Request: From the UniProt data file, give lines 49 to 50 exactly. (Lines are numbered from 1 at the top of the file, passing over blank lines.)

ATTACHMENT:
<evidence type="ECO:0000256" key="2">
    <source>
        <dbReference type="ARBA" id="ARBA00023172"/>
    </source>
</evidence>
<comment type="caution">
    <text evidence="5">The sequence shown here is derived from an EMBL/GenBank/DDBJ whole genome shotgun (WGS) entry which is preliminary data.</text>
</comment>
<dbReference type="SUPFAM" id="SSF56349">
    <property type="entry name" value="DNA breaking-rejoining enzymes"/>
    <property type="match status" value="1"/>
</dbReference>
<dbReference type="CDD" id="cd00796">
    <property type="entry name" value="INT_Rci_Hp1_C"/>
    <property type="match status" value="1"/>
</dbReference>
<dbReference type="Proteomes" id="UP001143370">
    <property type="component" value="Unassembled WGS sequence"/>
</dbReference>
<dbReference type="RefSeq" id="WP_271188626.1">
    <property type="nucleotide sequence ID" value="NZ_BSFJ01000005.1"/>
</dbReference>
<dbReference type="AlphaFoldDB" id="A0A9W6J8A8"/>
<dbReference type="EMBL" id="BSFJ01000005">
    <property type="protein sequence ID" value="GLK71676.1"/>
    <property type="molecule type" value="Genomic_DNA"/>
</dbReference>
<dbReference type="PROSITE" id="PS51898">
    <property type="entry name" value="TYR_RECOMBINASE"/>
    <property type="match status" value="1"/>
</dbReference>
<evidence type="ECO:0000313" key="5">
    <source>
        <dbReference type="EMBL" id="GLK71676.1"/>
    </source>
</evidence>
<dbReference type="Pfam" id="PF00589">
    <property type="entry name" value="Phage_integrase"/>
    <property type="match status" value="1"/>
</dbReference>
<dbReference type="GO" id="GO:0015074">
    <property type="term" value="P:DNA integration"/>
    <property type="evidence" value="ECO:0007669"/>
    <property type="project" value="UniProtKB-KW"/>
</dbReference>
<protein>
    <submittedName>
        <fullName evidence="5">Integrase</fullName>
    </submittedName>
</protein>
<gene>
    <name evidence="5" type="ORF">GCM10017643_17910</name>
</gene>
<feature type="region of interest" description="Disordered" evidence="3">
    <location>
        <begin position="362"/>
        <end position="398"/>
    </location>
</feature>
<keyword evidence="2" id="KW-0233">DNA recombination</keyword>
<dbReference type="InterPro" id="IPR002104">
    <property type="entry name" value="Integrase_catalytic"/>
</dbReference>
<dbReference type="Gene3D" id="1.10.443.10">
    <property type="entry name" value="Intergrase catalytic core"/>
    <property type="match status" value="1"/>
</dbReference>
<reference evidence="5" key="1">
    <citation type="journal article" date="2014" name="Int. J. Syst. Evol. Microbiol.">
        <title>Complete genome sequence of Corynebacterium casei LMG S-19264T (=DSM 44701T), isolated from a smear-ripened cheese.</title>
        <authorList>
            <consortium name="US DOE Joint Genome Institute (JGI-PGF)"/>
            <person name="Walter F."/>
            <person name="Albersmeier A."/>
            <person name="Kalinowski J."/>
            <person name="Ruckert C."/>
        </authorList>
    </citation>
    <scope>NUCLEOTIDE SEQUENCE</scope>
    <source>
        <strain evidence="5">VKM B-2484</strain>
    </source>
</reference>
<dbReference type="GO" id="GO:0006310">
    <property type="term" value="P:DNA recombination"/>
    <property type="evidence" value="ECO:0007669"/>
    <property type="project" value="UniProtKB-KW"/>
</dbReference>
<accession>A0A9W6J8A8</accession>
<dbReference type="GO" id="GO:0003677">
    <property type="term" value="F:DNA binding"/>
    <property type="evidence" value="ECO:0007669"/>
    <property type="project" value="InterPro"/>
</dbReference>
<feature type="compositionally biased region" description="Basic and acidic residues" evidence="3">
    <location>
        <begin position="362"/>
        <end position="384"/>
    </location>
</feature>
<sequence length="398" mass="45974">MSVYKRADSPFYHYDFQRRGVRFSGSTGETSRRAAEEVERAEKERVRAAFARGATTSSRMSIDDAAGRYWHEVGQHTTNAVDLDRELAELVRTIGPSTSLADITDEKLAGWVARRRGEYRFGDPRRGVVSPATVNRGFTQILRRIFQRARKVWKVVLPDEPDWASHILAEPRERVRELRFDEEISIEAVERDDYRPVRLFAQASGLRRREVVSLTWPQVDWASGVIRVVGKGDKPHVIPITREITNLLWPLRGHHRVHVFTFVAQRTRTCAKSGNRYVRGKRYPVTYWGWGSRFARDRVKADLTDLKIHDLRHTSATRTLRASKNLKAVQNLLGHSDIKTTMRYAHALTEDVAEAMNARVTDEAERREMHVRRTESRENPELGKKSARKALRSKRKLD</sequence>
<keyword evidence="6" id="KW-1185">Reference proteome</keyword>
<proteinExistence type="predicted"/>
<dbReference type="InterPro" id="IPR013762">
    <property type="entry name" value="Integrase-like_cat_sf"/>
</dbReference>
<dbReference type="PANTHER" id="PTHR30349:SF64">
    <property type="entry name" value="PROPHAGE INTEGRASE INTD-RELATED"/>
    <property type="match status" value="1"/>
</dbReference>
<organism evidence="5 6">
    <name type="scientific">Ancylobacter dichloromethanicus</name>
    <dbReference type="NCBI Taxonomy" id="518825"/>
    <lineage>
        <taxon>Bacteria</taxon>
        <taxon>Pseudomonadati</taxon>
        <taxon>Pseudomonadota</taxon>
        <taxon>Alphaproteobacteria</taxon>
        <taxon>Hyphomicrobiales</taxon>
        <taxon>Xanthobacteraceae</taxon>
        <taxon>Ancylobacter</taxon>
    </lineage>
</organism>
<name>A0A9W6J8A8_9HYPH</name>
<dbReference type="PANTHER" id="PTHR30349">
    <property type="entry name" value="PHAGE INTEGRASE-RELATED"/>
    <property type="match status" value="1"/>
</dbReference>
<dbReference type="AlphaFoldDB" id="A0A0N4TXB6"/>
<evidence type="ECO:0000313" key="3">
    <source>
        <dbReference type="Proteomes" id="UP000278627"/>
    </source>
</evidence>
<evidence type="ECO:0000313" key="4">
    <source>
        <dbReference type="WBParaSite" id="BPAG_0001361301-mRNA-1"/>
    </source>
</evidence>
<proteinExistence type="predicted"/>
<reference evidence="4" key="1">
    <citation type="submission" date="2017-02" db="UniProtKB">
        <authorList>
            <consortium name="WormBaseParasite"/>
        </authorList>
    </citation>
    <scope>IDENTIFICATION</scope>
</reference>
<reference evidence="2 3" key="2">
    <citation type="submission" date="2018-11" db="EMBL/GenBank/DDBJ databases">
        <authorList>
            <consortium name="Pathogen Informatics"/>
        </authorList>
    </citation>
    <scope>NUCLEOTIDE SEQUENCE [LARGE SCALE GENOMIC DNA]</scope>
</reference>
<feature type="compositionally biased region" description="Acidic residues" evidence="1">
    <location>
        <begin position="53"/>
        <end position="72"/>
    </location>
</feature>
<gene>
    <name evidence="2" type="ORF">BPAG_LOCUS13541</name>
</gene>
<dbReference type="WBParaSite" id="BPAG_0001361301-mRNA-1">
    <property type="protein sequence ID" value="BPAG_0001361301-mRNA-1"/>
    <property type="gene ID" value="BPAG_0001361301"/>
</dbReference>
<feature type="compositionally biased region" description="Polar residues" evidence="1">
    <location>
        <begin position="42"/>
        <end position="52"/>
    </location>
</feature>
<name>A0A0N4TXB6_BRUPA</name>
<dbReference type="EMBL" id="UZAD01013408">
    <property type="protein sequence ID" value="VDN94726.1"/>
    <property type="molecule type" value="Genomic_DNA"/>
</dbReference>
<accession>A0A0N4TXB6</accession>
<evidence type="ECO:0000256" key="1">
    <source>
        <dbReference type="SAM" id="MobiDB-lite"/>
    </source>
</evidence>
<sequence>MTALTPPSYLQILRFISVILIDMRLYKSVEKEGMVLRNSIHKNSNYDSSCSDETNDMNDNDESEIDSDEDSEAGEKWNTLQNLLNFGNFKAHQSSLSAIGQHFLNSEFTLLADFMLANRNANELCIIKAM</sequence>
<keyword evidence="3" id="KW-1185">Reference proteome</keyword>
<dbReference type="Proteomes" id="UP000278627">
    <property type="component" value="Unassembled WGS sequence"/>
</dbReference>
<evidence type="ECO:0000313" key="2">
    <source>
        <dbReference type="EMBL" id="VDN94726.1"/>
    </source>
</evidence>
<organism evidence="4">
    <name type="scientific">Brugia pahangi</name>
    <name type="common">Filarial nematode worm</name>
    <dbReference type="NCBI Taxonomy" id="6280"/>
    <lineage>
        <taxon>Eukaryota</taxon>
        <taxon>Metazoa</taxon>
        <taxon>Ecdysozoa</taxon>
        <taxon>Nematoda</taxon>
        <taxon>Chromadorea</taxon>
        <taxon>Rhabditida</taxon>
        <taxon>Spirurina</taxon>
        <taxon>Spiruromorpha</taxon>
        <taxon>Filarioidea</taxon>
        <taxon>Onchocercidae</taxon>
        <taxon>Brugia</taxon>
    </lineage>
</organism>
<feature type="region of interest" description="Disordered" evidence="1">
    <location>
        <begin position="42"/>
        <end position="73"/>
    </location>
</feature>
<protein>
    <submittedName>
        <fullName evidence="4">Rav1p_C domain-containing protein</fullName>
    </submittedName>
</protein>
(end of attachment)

    </submittedName>
</protein>